Earlier this week, media reports claimed that Israeli authorities were set to severely restrict flights out of Israel. This news sent many with travel plans scrambling to leave Israel earlier than scheduled, due to fears of being barred from traveling.
In fact, our governmental sources tell us that this proposal did not even come up for discussion at yesterday’s much awaited Cabinet meeting.
The cabinet did vote to extend the current lockdown until the end of January. However, no further restrictions were made for travel out of Israel.
A notable addition, however, is the requirement for inbound passengers to present a negative COVID test taken within 72 hours of departure for Israel. This rule will take effect of January 23. As usual, much confusion swirls around this new rule: Which types of tests will be accepted? Will machlimim (recovered patients) need tests? How about vaccinated persons?
In fact, Chaim V’Chessed has learned that machlimim and vaccinated persons are due to be exempt from this requirement. But how will that work? Will foreign airlines be appraised of these exceptions? How will they be able to understand Hebrew documentation? (While vaccination certificates are in English, michtavei machlim generally are not.)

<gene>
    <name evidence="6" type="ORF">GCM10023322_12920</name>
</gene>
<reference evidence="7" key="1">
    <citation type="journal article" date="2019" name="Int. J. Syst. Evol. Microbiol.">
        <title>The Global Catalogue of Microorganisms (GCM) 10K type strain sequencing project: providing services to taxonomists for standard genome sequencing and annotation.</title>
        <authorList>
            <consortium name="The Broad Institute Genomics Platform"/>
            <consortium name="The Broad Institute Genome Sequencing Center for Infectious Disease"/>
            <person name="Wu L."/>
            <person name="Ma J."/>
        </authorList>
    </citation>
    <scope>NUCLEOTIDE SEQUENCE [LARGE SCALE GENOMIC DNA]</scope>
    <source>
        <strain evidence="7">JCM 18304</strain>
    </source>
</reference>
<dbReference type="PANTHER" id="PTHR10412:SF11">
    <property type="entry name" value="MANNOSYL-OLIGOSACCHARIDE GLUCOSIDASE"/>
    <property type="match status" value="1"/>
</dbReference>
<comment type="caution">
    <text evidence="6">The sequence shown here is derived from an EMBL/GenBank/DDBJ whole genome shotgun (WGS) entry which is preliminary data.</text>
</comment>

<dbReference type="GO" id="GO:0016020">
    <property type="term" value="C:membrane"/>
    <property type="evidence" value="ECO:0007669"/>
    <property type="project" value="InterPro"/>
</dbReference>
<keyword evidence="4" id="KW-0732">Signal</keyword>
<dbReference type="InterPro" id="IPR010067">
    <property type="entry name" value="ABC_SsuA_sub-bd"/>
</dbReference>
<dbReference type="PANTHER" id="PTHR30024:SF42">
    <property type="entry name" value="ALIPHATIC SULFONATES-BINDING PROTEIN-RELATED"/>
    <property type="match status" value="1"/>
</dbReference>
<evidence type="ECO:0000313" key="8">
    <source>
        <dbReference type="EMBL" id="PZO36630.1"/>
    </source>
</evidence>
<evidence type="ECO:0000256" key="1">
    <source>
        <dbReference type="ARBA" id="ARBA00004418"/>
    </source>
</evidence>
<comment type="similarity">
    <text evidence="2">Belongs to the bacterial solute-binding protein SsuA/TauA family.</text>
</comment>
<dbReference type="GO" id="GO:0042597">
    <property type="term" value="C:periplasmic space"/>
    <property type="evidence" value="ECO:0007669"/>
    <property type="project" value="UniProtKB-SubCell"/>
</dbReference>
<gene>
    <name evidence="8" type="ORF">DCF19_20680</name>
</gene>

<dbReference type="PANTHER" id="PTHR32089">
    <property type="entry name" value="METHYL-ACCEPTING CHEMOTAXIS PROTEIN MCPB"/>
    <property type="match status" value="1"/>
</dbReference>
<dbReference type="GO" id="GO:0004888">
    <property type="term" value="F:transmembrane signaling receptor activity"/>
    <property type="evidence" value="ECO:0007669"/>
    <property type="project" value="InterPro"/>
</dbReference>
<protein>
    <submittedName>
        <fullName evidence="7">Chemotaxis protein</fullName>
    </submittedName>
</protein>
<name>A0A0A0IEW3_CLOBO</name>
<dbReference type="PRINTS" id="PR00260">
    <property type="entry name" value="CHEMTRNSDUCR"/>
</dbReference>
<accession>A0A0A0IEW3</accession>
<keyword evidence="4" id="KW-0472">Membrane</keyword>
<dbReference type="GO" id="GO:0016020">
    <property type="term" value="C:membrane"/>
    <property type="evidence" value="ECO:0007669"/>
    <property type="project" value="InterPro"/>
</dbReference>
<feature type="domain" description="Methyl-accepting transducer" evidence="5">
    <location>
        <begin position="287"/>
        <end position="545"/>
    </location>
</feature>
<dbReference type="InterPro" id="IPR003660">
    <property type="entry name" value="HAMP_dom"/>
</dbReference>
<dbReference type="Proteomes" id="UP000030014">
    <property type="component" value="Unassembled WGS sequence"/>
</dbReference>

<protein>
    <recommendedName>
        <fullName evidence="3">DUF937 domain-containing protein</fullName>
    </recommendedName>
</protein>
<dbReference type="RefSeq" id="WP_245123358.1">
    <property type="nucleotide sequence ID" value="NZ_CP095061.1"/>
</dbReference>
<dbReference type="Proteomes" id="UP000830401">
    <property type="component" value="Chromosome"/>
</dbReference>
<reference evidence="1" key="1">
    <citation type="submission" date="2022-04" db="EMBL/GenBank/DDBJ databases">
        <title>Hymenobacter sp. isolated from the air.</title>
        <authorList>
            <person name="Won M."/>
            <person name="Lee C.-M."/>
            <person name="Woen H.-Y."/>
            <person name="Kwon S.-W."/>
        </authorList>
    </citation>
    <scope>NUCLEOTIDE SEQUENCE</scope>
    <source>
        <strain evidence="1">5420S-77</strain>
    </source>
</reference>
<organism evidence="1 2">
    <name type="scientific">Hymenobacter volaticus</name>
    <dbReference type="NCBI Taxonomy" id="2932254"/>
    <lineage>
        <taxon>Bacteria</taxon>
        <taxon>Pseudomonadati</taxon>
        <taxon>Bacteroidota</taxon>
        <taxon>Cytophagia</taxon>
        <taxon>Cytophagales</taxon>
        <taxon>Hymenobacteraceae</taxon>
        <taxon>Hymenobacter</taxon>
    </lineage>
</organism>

Furthermore, our sources tell us that, at this point, only those vaccinated in Israel will be exempt from this requirement. Persons who received the vaccine abroad will still be required to test for Covid before flying.
We are interfacing with government officials over these issues and will update as this information becomes available.
In a related matter, since the lockdown has been extended, no changes are expected with regards to permitted entry for foreigners. Hence, the issuance of simcha permits will continue to be suspended. Similarly, the unfair practice of barring unmarried student visa holders from returning to their studies will apparently continue, as well.